For our building industry, the future has always been comprised of unimaginable, fantastic and out-of-this-world technologies with marvelous features which make it seems as if it will never be achievable, until now!
The world has certainly gotten smaller. So small in fact that everything seems to be within our grasp. Logistics, a factor that has always been the main impediment that slowed down the progress of the building industry is now perhaps no longer an issue. Because in the manufacturing world, order your parts or products of any scale or complexity in Shenzhen and it arrives at your door in New York City two to four days later. That in itself is inconceivable a few years ago and certainly a game-changer for almost any industry. How can we duplicate this for the building industry?
Additionally, with the arrival of IoT (Internet of Things), communication and collaboration within different time zones have now become non-issues. Furthermore, sharing information and collecting data which were all laborious hurdles in the past have now become remarkably simple.
Technology has certainly changed our world and now, we are seeing it beginning to change one of our oldest professions.
There are several factors which slowed the advancement of our building industry. The first and foremost consideration is the segregation of our trades. It used to be that Architects, Engineers, and Contractors think and act completely independent from one another. This was not only the way things work but often necessary in order to get things done and sometimes, it is also a pride factor. Architects take pride in being creative, Engineers take pride in being logical and Contractors take pride in being skeptical. The blame game was the most popular activity on any project.
But now, that is no longer the case where integration is the only way to work and all parties are required to collaborate as a single unit. Major proponents of this change in the way we work are driven by the advent of Building Information Modeling (BIM), Virtual Design and Construction (VDC) and Integrated Project Delivery (IPD). These new processes and technologies have not only changed the way our industry behave but also how we function and execute from this point onward.
A world more connected than ever.
From design to fabrication to assembly, our industry now has the ability to be just one single supply chain.
Integrated Design: Everyone is now connected to the clouds. We share our work, ideas and thoughts virtually every day. This has given us the ability to work around the clock and keep us constantly connected. No longer is a phone called needed during working hours to clarify an issue, but rather an instant message that can be responded in any timezone. Our ability to be constantly connected and virtually integrated has allowed us to continually work side-by-side. Solving problems are no longer tedious tasks, but rather many instantaneous and interactive exercises.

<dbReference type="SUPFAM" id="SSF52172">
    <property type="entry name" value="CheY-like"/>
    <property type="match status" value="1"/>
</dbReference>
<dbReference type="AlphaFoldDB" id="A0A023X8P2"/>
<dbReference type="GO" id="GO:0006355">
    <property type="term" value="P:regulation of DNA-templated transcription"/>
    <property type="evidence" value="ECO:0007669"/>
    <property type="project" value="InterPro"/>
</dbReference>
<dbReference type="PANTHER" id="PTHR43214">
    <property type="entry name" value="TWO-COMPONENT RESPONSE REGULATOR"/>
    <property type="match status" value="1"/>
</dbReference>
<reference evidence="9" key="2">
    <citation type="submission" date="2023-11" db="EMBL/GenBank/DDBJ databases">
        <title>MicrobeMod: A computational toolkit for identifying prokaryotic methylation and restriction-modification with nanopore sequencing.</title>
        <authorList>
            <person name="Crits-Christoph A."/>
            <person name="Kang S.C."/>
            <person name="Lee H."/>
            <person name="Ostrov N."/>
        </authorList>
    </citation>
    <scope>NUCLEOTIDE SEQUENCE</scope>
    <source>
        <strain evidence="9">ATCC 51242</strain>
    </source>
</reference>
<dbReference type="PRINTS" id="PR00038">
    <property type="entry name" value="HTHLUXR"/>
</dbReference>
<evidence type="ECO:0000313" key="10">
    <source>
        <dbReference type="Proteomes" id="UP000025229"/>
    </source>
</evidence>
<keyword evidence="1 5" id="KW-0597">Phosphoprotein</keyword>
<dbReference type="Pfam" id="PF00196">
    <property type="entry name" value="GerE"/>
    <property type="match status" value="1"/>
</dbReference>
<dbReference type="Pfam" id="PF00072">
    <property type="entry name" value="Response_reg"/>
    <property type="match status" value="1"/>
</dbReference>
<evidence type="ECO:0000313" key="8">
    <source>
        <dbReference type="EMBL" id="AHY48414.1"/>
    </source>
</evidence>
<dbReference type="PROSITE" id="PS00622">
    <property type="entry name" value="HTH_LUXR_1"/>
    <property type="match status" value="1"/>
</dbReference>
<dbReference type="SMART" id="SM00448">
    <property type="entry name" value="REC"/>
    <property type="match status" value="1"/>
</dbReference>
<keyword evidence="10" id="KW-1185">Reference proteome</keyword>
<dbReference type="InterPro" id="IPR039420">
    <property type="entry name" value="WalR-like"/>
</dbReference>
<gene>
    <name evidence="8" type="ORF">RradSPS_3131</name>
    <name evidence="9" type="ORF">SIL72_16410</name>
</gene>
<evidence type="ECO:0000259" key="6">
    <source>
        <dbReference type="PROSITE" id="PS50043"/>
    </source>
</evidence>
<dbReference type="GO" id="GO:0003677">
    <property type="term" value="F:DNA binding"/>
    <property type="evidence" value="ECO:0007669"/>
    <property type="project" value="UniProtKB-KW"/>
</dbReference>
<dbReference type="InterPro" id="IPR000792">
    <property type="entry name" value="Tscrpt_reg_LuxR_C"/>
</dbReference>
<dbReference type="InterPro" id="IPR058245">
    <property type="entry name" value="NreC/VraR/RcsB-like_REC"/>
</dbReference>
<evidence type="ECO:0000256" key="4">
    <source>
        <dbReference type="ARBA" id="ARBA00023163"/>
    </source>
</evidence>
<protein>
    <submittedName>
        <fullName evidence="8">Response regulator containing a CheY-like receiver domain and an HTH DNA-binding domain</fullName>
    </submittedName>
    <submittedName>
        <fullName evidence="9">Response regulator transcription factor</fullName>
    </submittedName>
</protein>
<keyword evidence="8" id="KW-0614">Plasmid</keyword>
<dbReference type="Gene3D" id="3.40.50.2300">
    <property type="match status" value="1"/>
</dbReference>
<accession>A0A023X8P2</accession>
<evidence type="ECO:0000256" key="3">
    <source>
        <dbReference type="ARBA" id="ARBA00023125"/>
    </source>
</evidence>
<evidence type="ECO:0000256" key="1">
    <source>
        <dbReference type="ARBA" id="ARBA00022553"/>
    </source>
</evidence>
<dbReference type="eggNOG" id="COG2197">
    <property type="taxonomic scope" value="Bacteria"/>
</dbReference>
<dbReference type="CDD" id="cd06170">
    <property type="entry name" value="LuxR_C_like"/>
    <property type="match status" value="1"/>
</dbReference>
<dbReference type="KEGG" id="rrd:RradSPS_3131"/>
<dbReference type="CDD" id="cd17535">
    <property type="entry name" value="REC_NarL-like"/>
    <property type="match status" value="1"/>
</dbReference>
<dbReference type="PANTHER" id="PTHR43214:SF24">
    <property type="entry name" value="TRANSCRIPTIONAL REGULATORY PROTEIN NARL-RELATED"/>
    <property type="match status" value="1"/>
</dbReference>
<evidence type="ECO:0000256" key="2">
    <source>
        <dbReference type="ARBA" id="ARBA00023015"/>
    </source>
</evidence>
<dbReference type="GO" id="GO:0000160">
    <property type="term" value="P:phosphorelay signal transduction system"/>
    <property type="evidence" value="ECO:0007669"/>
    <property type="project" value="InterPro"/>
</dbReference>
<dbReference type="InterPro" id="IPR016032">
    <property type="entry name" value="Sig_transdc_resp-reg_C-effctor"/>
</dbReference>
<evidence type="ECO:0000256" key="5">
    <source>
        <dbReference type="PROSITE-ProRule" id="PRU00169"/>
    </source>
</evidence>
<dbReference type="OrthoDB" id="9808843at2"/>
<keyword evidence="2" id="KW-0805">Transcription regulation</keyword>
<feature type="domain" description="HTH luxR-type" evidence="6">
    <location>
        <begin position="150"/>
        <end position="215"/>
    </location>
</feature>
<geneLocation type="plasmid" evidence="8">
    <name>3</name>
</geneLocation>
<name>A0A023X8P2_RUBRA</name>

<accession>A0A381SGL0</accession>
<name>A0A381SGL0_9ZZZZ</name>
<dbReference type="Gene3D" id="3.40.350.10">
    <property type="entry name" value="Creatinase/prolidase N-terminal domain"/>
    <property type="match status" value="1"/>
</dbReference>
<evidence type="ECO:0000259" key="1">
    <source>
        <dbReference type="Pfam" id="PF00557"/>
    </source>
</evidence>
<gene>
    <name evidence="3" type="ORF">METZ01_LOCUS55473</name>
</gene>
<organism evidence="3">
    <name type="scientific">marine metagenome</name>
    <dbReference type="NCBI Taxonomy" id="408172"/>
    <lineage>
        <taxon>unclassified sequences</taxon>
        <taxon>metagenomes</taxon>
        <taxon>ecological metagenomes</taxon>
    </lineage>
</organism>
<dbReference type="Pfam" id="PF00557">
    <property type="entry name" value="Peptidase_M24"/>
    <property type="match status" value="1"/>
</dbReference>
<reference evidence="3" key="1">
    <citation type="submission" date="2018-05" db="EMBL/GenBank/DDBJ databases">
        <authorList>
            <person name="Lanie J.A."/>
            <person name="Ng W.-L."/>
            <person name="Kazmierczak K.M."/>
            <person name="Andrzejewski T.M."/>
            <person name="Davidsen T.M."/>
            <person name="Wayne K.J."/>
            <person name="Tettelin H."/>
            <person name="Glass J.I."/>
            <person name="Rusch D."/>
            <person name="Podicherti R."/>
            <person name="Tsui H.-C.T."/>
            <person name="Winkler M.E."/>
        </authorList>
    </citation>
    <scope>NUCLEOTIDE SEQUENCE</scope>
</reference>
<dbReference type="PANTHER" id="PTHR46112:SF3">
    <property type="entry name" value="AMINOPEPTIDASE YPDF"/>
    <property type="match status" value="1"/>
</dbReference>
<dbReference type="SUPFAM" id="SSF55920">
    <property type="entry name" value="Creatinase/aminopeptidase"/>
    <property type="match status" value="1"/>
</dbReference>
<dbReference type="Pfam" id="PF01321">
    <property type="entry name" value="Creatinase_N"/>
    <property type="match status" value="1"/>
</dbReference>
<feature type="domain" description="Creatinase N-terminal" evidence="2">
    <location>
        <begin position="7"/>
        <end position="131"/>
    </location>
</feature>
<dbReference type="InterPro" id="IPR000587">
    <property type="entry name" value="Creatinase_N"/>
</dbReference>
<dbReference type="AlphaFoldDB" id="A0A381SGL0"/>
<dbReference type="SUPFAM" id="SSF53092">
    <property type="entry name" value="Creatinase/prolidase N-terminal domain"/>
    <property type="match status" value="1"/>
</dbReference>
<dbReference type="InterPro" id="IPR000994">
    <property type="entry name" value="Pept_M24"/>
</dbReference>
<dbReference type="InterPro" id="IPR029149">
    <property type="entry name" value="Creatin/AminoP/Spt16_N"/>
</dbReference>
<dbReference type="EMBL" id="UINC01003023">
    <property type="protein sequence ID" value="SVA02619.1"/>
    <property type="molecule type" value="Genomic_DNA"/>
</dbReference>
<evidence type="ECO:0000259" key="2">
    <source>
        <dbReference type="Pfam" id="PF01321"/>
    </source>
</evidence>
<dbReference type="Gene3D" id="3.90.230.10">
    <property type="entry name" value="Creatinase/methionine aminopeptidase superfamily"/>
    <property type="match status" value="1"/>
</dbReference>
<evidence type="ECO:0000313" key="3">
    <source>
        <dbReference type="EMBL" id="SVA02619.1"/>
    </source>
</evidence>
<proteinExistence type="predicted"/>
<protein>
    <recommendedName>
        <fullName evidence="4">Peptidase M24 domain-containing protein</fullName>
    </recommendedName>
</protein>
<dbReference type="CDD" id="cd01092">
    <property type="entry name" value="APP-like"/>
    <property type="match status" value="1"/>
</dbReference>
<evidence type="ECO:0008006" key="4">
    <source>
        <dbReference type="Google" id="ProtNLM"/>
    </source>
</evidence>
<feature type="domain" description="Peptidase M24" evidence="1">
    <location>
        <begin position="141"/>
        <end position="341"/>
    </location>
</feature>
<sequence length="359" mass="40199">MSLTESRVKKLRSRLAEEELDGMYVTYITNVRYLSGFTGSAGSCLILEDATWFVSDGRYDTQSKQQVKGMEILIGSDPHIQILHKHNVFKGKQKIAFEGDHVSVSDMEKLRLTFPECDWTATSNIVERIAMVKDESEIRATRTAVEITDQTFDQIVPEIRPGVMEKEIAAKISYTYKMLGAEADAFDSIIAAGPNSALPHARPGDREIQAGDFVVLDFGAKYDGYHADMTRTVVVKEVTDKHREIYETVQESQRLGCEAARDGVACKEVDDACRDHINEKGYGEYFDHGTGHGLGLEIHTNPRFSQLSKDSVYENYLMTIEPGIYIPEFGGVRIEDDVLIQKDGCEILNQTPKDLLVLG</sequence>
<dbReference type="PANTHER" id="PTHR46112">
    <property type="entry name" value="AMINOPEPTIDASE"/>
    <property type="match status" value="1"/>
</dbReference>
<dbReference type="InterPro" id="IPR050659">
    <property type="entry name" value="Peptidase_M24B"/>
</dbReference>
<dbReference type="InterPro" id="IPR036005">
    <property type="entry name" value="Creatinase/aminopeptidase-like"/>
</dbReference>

Digital Fabrication: The next revolution comes down to how we connect the digital world with the physical world through the mechanism of digital fabrication. In recent years, this process has established itself as a unique and relevant practice for architecture, engineering, and construction. Mainly because it allows for an interactive loop between digital technologies, manufacturing, and construction process which have always been a linear process. The real benefits of digital fabrication are the effective use of production resources, material-specific designs, and constructive durability mainly due to its seamless integration of digital design environment with the physical manufacturing world.
The New Manufacturing Revolution: The fourth industrial revolution is happening right now and the manufacturing industry is again in the driver seat. However, this new era of manufacturing is more or less will be a localized event. The idea of production across the globe was never truly feasible or sustainable, even with the new speed at which we can get to our commodities. Nevertheless, in order for our economies to become independent and self-sustainable, localized mass production will be needed and a must for every industry — especially the building industry.
Economy of Scale: Nothing is more revolutionary than the act of producing for the masses in record speed. Amazon and Alibaba have proven that reaching the masses in different regions is now as simple as delivering pizzas down the street. But production and manufacturing still have its limitations. In order to make a real impact in our building industry, a scaleable process that is designed to produce for the masses is not only necessary but a must. This is where pre-manufactured parts and fabricated-ready assemblies make the biggest impact. No longer do we need to laboriously build everything on-site, but instead, we only need to assemble. In order to scale, our industry will need to be comprised of modularity, systematic design, and quality-controlled manufacturing. In this newly connected world, reaching the masses does not seem to be an issue, but rather scaling the products that the masses need and want are our biggest concerns.
Automation: The future has always included artificial intelligence and machines that outperform human. Even when that arrives, the future will still include even more advanced form of AI and machines. As skill laborers are becoming increasingly more expensive and scarce, the manufacturing industry has turned to robotics and automation as a way to offset the mass demand and supply worldwide. This path will be the same for our building industry. In reality, it wouldn’t be a “future” if it didn’t include robots and machines that not only enhance our capabilities but at the same time, change the way we perceive and build our world.
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